Enterprise Executive 2017: Issue 2 : Page 8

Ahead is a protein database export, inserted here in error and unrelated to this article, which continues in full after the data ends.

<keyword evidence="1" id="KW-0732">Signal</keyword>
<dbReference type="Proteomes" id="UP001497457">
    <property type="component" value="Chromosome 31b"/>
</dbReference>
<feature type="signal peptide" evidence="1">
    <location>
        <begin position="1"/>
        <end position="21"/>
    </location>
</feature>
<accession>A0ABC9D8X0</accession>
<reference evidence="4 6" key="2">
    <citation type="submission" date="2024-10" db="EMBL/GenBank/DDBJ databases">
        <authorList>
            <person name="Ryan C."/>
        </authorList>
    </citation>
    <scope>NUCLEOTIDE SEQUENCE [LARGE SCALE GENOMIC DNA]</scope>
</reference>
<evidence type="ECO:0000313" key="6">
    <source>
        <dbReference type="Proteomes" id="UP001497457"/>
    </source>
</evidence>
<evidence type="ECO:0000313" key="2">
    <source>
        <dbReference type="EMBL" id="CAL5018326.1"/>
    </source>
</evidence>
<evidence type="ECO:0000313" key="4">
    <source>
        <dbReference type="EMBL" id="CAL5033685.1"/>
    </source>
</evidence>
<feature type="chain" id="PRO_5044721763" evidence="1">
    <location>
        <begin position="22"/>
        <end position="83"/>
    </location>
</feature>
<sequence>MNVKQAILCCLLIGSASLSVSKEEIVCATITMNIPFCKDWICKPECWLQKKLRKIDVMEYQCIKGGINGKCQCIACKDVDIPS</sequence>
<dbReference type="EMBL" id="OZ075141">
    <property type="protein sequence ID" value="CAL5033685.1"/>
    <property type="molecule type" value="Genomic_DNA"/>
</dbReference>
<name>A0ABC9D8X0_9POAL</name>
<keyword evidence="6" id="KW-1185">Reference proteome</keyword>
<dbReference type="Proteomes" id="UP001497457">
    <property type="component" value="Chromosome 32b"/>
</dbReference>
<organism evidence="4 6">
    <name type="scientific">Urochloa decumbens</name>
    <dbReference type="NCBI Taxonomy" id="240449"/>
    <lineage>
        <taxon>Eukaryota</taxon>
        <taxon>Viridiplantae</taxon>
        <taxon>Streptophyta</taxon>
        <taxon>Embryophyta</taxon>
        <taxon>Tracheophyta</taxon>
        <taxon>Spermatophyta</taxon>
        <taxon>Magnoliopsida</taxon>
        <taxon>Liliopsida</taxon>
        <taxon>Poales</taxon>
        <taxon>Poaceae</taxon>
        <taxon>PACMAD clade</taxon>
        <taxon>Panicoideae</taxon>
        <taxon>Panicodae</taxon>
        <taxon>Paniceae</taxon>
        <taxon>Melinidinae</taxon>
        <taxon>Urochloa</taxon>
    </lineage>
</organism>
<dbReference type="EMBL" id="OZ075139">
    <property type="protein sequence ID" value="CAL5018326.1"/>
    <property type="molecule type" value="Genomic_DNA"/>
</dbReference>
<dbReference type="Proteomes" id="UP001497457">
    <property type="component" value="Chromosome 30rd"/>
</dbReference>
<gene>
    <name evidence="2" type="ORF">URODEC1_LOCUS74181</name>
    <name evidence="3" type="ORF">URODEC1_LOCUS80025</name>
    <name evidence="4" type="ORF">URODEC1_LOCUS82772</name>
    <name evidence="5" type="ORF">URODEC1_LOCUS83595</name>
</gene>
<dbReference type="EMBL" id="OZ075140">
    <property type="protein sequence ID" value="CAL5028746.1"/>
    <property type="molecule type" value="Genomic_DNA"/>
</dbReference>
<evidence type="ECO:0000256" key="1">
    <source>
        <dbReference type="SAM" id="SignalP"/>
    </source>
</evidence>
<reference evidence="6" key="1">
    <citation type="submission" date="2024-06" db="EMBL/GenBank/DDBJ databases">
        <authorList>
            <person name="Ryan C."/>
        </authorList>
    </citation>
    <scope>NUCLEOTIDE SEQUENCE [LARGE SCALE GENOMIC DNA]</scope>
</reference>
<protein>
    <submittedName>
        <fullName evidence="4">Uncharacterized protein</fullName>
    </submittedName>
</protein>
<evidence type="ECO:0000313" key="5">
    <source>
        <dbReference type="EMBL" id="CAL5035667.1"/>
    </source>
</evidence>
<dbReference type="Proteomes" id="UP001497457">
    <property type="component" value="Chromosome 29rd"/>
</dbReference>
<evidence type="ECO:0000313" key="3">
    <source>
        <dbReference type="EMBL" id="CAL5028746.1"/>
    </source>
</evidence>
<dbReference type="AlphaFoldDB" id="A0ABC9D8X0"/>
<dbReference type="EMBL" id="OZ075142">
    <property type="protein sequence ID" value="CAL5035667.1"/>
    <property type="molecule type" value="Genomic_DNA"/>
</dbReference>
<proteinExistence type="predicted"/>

“The most misleading assumptions are the ones you don’t even know you’re making.” ~ Douglas Adams, author Douglas Adams wrote about a visit he made to a gorilla sanctuary in Zaire. He began to imagine how the silverback gorilla he was staring at would perceive him and then quickly abandoned that idea. He realized that any meaning he attached to the gorilla’s actions would be based on assumptions derived from his experience as a human, which was sure to be quite foreign to the gorilla. The connection to the world of data science is clear: Data scientists should seek out subject matter experts early and often. Then, clearly communicate modeling assumptions and give the experts a chance to challenge these assumptions. Data scientists are creative and resourceful, but are bound to see the world differently from the business experts. Let the experts take their shots and embarrass you early on, and then wow them with your ability to extract meaningful insights. “If you can’t explain it simply, you don’t understand it well enough.” ~ Albert Einstein, physicist ongoing conversation with data. “Models should be used, not believed.” ~ Henri Theil, econometrician Every model is an abstraction of reality. Through abstraction, they lose their intrinsic connection to the real world. Remember, models only get to learn from the data we provide. Models are unaware of the undocumented subtleties of the real world. In the simple linear regression case, we know that predictions near the center of our data are reliable, while predictions outside the observed data often are not. In general, models are not very good at predicting responses to unusual variation. We need to be aware of this. By all means, use a model. The decisions you make, even by considering an inadequate model, will be better than those made with no model at all. However, always keep your understanding of the real problem and the limits of your model in the forefront. Use any model as you would your cell phone’s GPS navigational services—directions are in beta and common sense need apply. “If you torture the data long enough, it will confess.” ~ Ronald Coase, economist TOP SEVE Einstein offers many insights for the data scientist. We like, “Not everything that can be counted counts, and not everything that counts can be counted,” and also, “Everything should be made as simple as possible, but not simpler.” However, we chose this one because it speaks to an essential skill that data scientists bring to organizations: the ability to explain complex relationships in a clear and compelling way to motivate action. Good data scientists should feel comfortable in their role as data-to-business (and vice versa) translators. Just as we struggle to locate the signal amidst noise in our data sets, we must put in the work to distill our mathematical ideas so they may be consumed by business leaders. It is our ability to clearly communicate ideas that help decision makers progress toward an (FWER)—OPVEN 8 | E nt e rp r i s e E xe c u t i ve | 2017: Issue 2 TOP TO SEVEN SEV If our goal is to use data to make better decisions, there is clearly nothing to gain from manipulating data to reflect anything but the truth. So, let’s avoid misrepresented statistics that one might associate with lies and damn lies. Still, Coase’s quote reminds us to avoid overworking the data when performing data mining or other types of unsupervised learning. We always need to do two things. First, divide the data set (randomly, of course) into a training set and a test set. Use the training set to identify candidate associations, and the test set to perform statistical tests on these associations. Second, adjust the individual significance thresholds (i.e., p values) to account for multiple comparisons. We either decide on a family-wise error rate

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